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Sunday, 9 August 2015

Dracula: the character and the book

Dracula: The character's bigger than the book. I'm not referring to the classic-ness of the book or its significance; I'm not thinking of all those adaptations and sequels, prequels, spin-offs and comic books and video games and Halloween costumes and references in popular culture nor the whole vampire subculture the book inspired.
What I mean is something else. If you think about it, the Count is barely there, in the book. He appears the 1st time on page 10, but doesn't come forward as Count Dracula until page 16. This is Jonathan Harker's journal- Jonathan and we, readers, are with him until page 52 (the 1st part of the journal ends on page 53, followed by Mina's letter to Lucy). From then on, Dracula's barely in the foreground. He rarely appears, and each time it's very brief- sucking Lucy's blood, passing by and being seen by the Harkers, attacking Mina, controlling Renfield... His depiction is built on the things that suggest his presence (e.g. wolves, bats, boxes, etc.), the things that he affects/ ruins/ destroys (e.g. Renfield, Lucy, Mina, etc.) and the things that show people's terror (e.g. the cross, the crucifix, etc.). In addition is Van Helsing's telling of the myth about vampires and the Draculas. The character's almost always in the background though the name's almost always in the foreground- people think about him, talk about him, tell each other about him and plan to kill him. The book is an elaboration of the vampire myth, and a creation of the Dracula myth. The Count is in a sense outside the book, bigger than it and beyond it.
And of courses afterwards the character gets larger and larger and a lot larger beyond Bram Stoker's novel. That's apparently the highest achievement of the book. 







I'm on page 327. The story will end on page 378. The Count just had a brief appearance and has gone again. 

7 comments:

  1. The themes of the book are supported and advanced by other elements including character, so I think I disagree with your argument because themes are more important. Dracula lives in our minds only because of what he represents, and what he represents is universal rather than specific to one character.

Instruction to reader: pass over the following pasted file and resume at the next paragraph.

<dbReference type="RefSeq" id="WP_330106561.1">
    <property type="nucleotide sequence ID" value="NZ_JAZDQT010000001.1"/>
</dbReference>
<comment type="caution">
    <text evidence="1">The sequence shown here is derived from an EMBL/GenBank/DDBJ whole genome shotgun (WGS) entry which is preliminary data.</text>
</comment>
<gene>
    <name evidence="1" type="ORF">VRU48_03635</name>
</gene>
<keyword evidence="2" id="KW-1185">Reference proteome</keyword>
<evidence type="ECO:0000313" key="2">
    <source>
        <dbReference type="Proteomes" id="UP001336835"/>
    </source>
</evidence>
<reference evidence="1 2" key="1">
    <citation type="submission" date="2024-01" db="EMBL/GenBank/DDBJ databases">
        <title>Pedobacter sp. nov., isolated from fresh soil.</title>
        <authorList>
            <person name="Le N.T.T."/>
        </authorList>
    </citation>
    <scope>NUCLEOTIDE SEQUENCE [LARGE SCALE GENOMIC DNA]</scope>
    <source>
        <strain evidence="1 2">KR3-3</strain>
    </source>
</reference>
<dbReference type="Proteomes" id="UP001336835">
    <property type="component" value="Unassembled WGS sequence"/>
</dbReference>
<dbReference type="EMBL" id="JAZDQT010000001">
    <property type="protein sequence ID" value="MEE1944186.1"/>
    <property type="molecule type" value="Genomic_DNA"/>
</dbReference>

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    1. What themes are you thinking of?

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    2. (1) We demonize differences.
      (2) We insist upon polarization of good and evil.
      (3) We do not always understand our own weaknesses.
      (4) Our "dark side" is more normal than we would care to admit.

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    3. Do you mean to say that Dracula and the vampires are good, just demonised for being different?

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    4. DI, that is a great example of an idea that later writers who have used Dracula have pursued. The Dracula Tapes (1975) by Fred Saberhagen is a good example. The novel retells the story from Dracula's point of view. Like you, he finds Van Helsing to be extremely frustrating. It is quite funny.

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    5. Yeah I can see why it's interesting. Dracula's point of view.
      Should I read that book?
      I'm still thinking if Stephenie Meyer had read Dracula before she wrote Twilight.
      I think people are generally frustrated by Van Helsing's silence. It got on my nerves a bit, but I can see why he tells no one till later. It's his English and all of his talks about Mina's goodness that frustrate me.

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  2. "What he represents" is flexible and easily detachable from the novel itself.

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